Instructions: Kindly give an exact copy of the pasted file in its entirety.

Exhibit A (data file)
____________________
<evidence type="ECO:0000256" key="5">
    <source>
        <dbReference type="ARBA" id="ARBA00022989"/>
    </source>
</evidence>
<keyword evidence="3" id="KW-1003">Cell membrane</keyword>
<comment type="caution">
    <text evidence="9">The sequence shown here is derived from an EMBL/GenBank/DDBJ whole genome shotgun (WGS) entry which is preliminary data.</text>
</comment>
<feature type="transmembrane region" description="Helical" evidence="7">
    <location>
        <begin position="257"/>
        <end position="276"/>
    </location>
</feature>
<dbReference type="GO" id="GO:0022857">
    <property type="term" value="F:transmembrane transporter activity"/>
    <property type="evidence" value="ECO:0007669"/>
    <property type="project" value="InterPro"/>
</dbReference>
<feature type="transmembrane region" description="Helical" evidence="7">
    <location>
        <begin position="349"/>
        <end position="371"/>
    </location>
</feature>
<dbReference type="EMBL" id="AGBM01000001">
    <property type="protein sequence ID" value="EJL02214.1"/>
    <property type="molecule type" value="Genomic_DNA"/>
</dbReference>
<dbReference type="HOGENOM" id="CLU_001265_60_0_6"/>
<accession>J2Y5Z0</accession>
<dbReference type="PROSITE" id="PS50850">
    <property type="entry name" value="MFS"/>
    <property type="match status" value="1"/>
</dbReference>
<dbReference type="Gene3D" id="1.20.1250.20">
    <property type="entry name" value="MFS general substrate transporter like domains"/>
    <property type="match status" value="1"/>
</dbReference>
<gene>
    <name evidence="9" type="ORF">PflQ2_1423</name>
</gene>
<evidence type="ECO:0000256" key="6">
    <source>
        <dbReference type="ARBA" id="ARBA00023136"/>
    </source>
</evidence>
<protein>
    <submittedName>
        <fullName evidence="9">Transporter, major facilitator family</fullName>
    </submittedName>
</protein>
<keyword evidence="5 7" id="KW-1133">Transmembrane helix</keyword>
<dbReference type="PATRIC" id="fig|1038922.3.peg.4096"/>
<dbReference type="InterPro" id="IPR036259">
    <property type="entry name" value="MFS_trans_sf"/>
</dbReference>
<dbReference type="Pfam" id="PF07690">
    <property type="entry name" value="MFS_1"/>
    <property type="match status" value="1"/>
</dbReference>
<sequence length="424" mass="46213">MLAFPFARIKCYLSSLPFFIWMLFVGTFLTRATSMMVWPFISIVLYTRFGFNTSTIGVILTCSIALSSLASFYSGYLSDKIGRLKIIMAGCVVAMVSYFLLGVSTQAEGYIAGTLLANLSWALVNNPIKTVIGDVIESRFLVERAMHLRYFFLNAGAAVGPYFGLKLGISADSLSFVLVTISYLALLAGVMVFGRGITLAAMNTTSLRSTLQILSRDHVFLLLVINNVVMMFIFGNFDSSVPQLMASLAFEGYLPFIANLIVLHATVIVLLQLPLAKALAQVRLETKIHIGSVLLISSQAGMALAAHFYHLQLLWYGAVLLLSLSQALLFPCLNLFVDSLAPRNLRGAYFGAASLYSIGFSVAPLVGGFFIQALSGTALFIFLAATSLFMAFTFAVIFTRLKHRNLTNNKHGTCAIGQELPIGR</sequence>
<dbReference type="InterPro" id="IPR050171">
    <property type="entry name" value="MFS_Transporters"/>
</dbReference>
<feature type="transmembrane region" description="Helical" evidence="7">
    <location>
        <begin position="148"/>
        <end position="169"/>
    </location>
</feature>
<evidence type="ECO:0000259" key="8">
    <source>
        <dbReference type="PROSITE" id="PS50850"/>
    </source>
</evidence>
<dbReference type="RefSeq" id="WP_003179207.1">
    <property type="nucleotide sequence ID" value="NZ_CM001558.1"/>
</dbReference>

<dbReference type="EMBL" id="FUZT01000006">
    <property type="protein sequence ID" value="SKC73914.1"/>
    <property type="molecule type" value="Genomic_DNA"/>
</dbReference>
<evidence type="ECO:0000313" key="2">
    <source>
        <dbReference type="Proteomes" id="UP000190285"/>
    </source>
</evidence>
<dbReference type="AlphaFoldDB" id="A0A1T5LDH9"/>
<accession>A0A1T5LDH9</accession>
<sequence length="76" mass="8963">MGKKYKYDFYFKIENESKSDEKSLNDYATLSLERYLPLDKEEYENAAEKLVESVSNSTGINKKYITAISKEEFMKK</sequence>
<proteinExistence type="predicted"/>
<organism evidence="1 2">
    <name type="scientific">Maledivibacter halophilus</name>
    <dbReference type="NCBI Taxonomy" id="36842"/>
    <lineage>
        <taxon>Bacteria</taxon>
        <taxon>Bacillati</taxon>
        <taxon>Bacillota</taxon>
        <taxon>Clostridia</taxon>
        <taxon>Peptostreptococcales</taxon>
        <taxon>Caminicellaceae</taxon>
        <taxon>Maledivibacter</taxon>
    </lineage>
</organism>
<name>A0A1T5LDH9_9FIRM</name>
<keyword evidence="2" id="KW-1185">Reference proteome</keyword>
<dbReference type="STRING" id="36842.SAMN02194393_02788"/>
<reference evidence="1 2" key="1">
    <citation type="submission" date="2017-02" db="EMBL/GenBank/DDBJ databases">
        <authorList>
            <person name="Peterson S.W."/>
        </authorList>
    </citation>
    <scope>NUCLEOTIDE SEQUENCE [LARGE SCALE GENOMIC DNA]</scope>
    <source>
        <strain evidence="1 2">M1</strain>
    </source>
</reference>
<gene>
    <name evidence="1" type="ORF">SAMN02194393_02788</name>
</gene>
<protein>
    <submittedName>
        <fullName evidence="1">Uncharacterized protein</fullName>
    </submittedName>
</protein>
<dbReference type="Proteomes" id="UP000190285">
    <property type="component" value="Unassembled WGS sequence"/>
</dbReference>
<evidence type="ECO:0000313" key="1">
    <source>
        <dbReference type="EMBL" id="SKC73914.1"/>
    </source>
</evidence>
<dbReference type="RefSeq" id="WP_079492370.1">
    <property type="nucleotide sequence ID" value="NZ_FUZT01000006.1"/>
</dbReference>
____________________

<evidence type="ECO:0000256" key="5">
    <source>
        <dbReference type="ARBA" id="ARBA00022989"/>
    </source>
</evidence>
<keyword evidence="3" id="KW-1003">Cell membrane</keyword>
<comment type="caution">
    <text evidence="9">The sequence shown here is derived from an EMBL/GenBank/DDBJ whole genome shotgun (WGS) entry which is preliminary data.</text>
</comment>
<feature type="transmembrane region" description="Helical" evidence="7">
    <location>
        <begin position="257"/>
        <end position="276"/>
    </location>
</feature>
<dbReference type="GO" id="GO:0022857">
    <property type="term" value="F:transmembrane transporter activity"/>
    <property type="evidence" value="ECO:0007669"/>
    <property type="project" value="InterPro"/>
</dbReference>
<feature type="transmembrane region" description="Helical" evidence="7">
    <location>
        <begin position="349"/>
        <end position="371"/>
    </location>
</feature>
<dbReference type="EMBL" id="AGBM01000001">
    <property type="protein sequence ID" value="EJL02214.1"/>
    <property type="molecule type" value="Genomic_DNA"/>
</dbReference>
<dbReference type="HOGENOM" id="CLU_001265_60_0_6"/>
<accession>J2Y5Z0</accession>
<dbReference type="PROSITE" id="PS50850">
    <property type="entry name" value="MFS"/>
    <property type="match status" value="1"/>
</dbReference>
<dbReference type="Gene3D" id="1.20.1250.20">
    <property type="entry name" value="MFS general substrate transporter like domains"/>
    <property type="match status" value="1"/>
</dbReference>
<gene>
    <name evidence="9" type="ORF">PflQ2_1423</name>
</gene>
<evidence type="ECO:0000256" key="6">
    <source>
        <dbReference type="ARBA" id="ARBA00023136"/>
    </source>
</evidence>
<protein>
    <submittedName>
        <fullName evidence="9">Transporter, major facilitator family</fullName>
    </submittedName>
</protein>
<keyword evidence="5 7" id="KW-1133">Transmembrane helix</keyword>
<dbReference type="PATRIC" id="fig|1038922.3.peg.4096"/>
<dbReference type="InterPro" id="IPR036259">
    <property type="entry name" value="MFS_trans_sf"/>
</dbReference>
<dbReference type="Pfam" id="PF07690">
    <property type="entry name" value="MFS_1"/>
    <property type="match status" value="1"/>
</dbReference>
<sequence length="424" mass="46213">MLAFPFARIKCYLSSLPFFIWMLFVGTFLTRATSMMVWPFISIVLYTRFGFNTSTIGVILTCSIALSSLASFYSGYLSDKIGRLKIIMAGCVVAMVSYFLLGVSTQAEGYIAGTLLANLSWALVNNPIKTVIGDVIESRFLVERAMHLRYFFLNAGAAVGPYFGLKLGISADSLSFVLVTISYLALLAGVMVFGRGITLAAMNTTSLRSTLQILSRDHVFLLLVINNVVMMFIFGNFDSSVPQLMASLAFEGYLPFIANLIVLHATVIVLLQLPLAKALAQVRLETKIHIGSVLLISSQAGMALAAHFYHLQLLWYGAVLLLSLSQALLFPCLNLFVDSLAPRNLRGAYFGAASLYSIGFSVAPLVGGFFIQALSGTALFIFLAATSLFMAFTFAVIFTRLKHRNLTNNKHGTCAIGQELPIGR</sequence>
<dbReference type="InterPro" id="IPR050171">
    <property type="entry name" value="MFS_Transporters"/>
</dbReference>
<feature type="transmembrane region" description="Helical" evidence="7">
    <location>
        <begin position="148"/>
        <end position="169"/>
    </location>
</feature>
<evidence type="ECO:0000259" key="8">
    <source>
        <dbReference type="PROSITE" id="PS50850"/>
    </source>
</evidence>
<dbReference type="RefSeq" id="WP_003179207.1">
    <property type="nucleotide sequence ID" value="NZ_CM001558.1"/>
</dbReference>

<dbReference type="EMBL" id="FUZT01000006">
    <property type="protein sequence ID" value="SKC73914.1"/>
    <property type="molecule type" value="Genomic_DNA"/>
</dbReference>
<evidence type="ECO:0000313" key="2">
    <source>
        <dbReference type="Proteomes" id="UP000190285"/>
    </source>
</evidence>
<dbReference type="AlphaFoldDB" id="A0A1T5LDH9"/>
<accession>A0A1T5LDH9</accession>
<sequence length="76" mass="8963">MGKKYKYDFYFKIENESKSDEKSLNDYATLSLERYLPLDKEEYENAAEKLVESVSNSTGINKKYITAISKEEFMKK</sequence>
<proteinExistence type="predicted"/>
<organism evidence="1 2">
    <name type="scientific">Maledivibacter halophilus</name>
    <dbReference type="NCBI Taxonomy" id="36842"/>
    <lineage>
        <taxon>Bacteria</taxon>
        <taxon>Bacillati</taxon>
        <taxon>Bacillota</taxon>
        <taxon>Clostridia</taxon>
        <taxon>Peptostreptococcales</taxon>
        <taxon>Caminicellaceae</taxon>
        <taxon>Maledivibacter</taxon>
    </lineage>
</organism>
<name>A0A1T5LDH9_9FIRM</name>
<keyword evidence="2" id="KW-1185">Reference proteome</keyword>
<dbReference type="STRING" id="36842.SAMN02194393_02788"/>
<reference evidence="1 2" key="1">
    <citation type="submission" date="2017-02" db="EMBL/GenBank/DDBJ databases">
        <authorList>
            <person name="Peterson S.W."/>
        </authorList>
    </citation>
    <scope>NUCLEOTIDE SEQUENCE [LARGE SCALE GENOMIC DNA]</scope>
    <source>
        <strain evidence="1 2">M1</strain>
    </source>
</reference>
<gene>
    <name evidence="1" type="ORF">SAMN02194393_02788</name>
</gene>
<protein>
    <submittedName>
        <fullName evidence="1">Uncharacterized protein</fullName>
    </submittedName>
</protein>
<dbReference type="Proteomes" id="UP000190285">
    <property type="component" value="Unassembled WGS sequence"/>
</dbReference>
<evidence type="ECO:0000313" key="1">
    <source>
        <dbReference type="EMBL" id="SKC73914.1"/>
    </source>
</evidence>
<dbReference type="RefSeq" id="WP_079492370.1">
    <property type="nucleotide sequence ID" value="NZ_FUZT01000006.1"/>
</dbReference>